It’s been a week of tragi-comic news for Energy Descent Beginners.
An appropriate response to current thinking on UK energy?
Firstly, there’s been the kerfuffle over the Coalition Government’s energy policy, with the proposal that energy companies would be forced to offer their customers the cheapest tariff. There’s been a torrent of criticism over the proposals, although listening to Radio 4’s Today Programme this morning, it was hard to make out any of that criticism in relation to energy security of climate change.
How depressing. Isn’t it amazing how quickly certain issues drop off the agenda in times of economic hardship?
Although many despairing comments have been made about the merits of a free market versus industry regulation, there have also been plenty on the worrying lack of any real strategy from the UK Government, other than winning a few tabloid headlines. Coalition’s energy policy is even more confused than its ‘lowest tariff’ pledge, wrote Michael Jacobs in the Guardian, and went on to make the point that we now need to decide whether we go for a low carbon energy future which addresses climate change, or just carry on ‘business as usual’.
The thing is, sometimes people do have other reasons for choosing a product than just price. How about organic food, or even a fair trade banana? Well, some crazy people choose to source their electricity and gas from companies that deal exclusively with renewable energy.
But, there’s more to this story. We could look back at that cartoon of the ostrich with his head in the sand, or even that old chestnut about re-arranging deckchairs on the Titanic (a personal favourite of mine) and conclude that denial is the big issue here. Denial not just about climate change (which we know, is still a well-documented sport for many), but about being realistic about the UK’s future energy security and the impacts of continued reliance on fossil fuels.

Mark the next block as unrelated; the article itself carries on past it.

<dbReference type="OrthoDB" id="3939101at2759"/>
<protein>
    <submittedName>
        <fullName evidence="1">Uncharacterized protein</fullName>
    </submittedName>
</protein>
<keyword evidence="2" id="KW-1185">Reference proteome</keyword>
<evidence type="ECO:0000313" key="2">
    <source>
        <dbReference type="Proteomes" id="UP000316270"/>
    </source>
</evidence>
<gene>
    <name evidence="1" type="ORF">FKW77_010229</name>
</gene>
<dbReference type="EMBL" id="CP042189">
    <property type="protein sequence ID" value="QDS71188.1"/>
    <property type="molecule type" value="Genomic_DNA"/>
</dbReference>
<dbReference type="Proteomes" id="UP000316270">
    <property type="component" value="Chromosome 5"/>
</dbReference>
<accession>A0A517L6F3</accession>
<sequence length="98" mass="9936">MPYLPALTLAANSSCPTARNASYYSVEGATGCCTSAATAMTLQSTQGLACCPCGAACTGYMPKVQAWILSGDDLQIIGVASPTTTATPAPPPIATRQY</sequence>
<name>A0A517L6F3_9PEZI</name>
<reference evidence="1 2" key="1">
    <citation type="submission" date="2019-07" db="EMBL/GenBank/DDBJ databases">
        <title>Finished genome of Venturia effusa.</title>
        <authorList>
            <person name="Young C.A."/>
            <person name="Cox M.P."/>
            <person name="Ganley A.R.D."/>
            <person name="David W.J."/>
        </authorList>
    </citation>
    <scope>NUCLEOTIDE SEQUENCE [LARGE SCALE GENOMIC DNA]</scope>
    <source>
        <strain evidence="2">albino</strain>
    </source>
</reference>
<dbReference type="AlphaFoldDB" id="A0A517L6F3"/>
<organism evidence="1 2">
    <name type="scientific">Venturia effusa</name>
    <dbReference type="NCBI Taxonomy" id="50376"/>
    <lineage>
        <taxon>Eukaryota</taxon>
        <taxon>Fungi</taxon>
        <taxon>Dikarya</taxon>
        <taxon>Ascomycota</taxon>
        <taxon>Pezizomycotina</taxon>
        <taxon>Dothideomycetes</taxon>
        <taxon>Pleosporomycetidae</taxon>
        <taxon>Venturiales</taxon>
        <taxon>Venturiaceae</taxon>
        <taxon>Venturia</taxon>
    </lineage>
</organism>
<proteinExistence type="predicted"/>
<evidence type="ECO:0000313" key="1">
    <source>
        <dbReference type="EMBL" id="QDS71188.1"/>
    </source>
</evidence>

I am continually having deja vu about some of this, thinking back to reading Shaun Chamberlin’s book, The Transition Timeline back in 2010. In fact, I think the ostrich/denial was covered, as was the prospect of ‘Hitting the wall’.
This is the idea that you acknowledge the challenge (e.g. climate change, energy security), but just carry on as before. It is a recognition of environmental challenges, but the dominant mindset states that ‘there is no alternative to business as usual’. Ouch!
Secondly, like a breath of fresh air, was the Independent’s scoop on how scientists have been able to create petrol out of thin air. Hmmm . . . well, on the face of it, brilliant! Taking carbon dioxide out of the atmosphere is clearly a welcome impact, and the whole thing sounds too good to be true. Now, not wanting to be over-critical of the Today Programme, there was a great discussion on this story today. Five litres of petrol have been produced over the past three months in this way, and although the chemistry was mentioned, most focus was on the economics of it. How often do we get net energy discussed on Radio 4?
The process uses renewable energy as fuel to make the petrol, but energy still needs to be expended to create new energy. The costs of doing this might be worth a thought. If it’s not affordable for people it’s going to be a non-starter. If the price of carbon is so high in the future, it might be more viable , said Tom Fieldon, Radio 4 Science Correspondent. ‘Eureka! All our problems solved!’ he said.
Some wag has calculated petrol produced in this way would cost £220,000 per litre. Wow! What sort of future economy are we expecting?